Chinese leader Hua Guofeng (Hua Kuo-feng) said that prospects for negotiations with the Soviet Union on improving relations depend on whether the Soviet government makes a substantive change in its position. Hua told the National People’s Congress that the Soviet government had agreed to hold negotiations, but asked: “Did this change the essence of the matter”. China has accused the Soviet Union repeatedly of wanting to subjugate China and using Vietnam to set up a Soviet outpost in South-East Asia.
SALT II Treaty
Sitting at a gilded palace table, the US president, Jimmy Carter, and the Soviet president, Leonid Brezhnev, signed the SALT II treaty. Carter termed it a victory for peace but warned that “the threat of a nuclear holocaust still hangs over us.” Brezhnev declared: “We are helping to defend the most sacred right of every man — the right to live.” Earlier, the two presidents signed the treaty texts in Russian and English, and then got up and kissed each other on both cheeks. The crowd applauded with enthusiasm.
What to import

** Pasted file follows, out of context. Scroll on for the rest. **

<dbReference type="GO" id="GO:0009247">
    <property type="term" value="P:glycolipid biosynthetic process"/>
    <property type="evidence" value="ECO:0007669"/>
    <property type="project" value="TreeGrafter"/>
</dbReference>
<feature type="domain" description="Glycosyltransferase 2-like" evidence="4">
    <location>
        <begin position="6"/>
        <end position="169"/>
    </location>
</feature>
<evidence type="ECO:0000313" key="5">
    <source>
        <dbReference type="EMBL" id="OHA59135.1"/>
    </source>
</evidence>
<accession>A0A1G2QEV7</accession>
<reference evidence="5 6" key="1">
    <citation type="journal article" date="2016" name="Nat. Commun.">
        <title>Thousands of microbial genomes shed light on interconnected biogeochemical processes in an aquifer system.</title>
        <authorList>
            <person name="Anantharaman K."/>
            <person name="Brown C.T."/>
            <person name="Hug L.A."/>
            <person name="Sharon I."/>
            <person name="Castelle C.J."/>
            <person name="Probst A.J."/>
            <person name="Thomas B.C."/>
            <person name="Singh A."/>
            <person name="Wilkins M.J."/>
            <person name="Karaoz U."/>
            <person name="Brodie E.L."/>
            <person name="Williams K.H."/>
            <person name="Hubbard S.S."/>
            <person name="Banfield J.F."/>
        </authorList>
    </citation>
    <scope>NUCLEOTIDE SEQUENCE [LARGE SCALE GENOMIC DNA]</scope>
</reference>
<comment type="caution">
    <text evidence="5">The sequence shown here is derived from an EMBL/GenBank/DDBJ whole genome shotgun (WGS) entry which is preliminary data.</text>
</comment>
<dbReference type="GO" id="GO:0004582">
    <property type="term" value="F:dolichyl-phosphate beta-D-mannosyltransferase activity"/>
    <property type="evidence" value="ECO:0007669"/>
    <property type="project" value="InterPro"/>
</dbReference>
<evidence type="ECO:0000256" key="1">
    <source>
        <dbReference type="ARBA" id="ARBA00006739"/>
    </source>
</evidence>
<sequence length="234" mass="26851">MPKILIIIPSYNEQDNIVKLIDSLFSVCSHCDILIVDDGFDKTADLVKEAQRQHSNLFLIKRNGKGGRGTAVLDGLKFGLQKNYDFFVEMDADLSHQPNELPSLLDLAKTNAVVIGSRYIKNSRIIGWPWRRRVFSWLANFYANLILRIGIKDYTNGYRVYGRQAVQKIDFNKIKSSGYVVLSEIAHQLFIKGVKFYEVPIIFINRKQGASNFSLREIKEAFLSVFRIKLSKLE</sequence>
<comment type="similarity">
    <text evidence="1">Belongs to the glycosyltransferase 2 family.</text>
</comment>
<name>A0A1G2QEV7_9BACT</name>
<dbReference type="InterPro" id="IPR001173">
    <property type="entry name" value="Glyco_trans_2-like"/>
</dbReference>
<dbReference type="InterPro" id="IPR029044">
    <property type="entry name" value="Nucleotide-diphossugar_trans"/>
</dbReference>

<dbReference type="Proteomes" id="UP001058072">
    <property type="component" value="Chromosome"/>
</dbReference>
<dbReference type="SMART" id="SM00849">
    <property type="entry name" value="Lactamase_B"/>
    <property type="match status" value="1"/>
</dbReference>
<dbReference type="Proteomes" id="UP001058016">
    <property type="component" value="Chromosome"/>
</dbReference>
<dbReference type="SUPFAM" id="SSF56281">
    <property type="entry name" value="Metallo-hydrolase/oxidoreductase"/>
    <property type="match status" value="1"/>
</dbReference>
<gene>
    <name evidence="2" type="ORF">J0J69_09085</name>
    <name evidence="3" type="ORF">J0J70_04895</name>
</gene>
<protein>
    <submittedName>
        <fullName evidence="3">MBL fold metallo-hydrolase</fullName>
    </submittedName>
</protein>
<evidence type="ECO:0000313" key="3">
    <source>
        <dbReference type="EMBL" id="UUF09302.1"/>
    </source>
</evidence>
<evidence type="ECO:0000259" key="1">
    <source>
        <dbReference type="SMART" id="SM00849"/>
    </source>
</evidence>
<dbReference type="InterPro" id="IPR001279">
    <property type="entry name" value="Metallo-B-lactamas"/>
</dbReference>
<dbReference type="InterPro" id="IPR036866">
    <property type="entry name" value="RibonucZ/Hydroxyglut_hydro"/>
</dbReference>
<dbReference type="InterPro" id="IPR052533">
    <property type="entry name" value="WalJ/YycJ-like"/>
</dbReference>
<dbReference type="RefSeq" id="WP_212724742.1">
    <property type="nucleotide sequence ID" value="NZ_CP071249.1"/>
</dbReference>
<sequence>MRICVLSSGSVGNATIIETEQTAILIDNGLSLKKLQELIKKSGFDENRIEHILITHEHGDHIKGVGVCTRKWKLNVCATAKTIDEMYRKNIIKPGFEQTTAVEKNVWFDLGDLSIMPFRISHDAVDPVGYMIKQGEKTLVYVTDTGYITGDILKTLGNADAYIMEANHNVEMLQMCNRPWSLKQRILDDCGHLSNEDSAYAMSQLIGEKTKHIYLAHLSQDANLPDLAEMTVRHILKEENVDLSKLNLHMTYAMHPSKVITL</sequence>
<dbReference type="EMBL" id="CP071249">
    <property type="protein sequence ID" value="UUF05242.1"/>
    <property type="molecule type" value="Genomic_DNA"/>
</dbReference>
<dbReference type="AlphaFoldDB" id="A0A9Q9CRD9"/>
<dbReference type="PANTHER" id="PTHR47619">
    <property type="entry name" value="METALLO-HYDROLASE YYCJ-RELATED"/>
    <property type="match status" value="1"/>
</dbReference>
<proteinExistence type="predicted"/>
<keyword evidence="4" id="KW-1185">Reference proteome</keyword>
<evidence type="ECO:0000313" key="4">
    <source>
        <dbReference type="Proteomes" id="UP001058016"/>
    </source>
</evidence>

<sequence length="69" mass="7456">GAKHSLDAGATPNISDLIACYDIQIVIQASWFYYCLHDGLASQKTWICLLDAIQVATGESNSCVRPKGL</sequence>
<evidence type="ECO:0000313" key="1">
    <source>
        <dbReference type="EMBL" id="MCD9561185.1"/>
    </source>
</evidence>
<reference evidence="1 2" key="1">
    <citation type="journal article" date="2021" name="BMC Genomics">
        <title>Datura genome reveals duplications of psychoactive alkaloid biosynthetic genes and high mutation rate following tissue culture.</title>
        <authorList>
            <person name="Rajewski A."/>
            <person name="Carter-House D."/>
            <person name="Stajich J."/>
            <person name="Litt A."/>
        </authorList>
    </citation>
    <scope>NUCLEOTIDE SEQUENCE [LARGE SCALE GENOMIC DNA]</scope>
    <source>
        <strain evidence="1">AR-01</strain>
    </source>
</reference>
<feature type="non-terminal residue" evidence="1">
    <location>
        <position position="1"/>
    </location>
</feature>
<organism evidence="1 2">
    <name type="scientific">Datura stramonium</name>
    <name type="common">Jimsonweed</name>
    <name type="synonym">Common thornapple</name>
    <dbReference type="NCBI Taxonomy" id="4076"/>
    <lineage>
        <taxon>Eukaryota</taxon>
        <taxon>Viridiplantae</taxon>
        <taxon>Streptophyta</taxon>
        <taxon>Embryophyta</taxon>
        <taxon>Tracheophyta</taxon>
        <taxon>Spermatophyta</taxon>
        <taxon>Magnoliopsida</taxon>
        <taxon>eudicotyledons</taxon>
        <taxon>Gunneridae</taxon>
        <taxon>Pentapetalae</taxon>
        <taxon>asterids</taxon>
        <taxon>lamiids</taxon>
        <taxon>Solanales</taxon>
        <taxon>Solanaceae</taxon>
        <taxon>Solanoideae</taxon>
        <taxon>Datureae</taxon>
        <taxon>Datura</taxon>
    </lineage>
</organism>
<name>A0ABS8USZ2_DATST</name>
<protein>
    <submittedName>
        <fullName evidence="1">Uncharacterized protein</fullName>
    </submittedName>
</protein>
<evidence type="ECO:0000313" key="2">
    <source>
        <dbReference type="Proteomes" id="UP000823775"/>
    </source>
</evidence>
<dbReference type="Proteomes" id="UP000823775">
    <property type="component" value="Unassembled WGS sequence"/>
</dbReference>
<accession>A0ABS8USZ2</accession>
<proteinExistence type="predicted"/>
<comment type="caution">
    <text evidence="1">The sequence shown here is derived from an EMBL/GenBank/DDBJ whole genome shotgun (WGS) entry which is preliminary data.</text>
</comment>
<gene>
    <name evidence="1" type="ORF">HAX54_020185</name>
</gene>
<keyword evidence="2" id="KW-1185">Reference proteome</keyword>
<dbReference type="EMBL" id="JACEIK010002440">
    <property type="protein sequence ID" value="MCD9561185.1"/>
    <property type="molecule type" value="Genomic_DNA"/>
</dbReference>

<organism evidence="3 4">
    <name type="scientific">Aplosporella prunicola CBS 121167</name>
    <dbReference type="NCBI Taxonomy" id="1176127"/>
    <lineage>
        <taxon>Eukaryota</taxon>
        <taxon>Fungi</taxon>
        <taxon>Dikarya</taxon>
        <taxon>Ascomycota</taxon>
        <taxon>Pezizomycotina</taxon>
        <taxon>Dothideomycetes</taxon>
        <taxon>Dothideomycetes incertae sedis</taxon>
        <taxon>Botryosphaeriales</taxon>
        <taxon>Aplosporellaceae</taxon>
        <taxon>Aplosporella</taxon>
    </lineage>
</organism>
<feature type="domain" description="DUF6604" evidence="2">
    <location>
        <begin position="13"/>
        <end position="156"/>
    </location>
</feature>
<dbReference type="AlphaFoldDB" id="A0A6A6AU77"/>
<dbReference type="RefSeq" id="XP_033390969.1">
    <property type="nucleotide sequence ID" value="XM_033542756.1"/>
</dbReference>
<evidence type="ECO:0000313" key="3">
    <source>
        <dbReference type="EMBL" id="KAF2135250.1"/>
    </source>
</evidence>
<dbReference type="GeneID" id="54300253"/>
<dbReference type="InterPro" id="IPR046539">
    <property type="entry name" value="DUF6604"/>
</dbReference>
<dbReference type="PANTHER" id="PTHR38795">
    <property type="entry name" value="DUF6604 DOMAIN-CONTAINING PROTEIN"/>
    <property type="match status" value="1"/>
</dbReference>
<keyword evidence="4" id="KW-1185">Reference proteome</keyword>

The minister for Commerce and Civil Supplies, Mohan Dharia, said that the government would import the essential commodities included for the public distribution scheme, wherever necessary, to ensure its smooth functioning. Under the scheme, to be launched from July 1, 13 items have been selected for distribution including wheat, wheat products, rice, coarse grains, processed oils, kerosene, controlled cloth, common varieties of cheap cloth, matches, toilet soaps and washing soaps, exercise books, tea and coffee. Dharia said that the real emphasis of the scheme should be viewed from the fact that it would be a production-cum-distribution scheme. Production of all the items to be distributed would be ensured before their distribution is undertaken by public distribution outlets.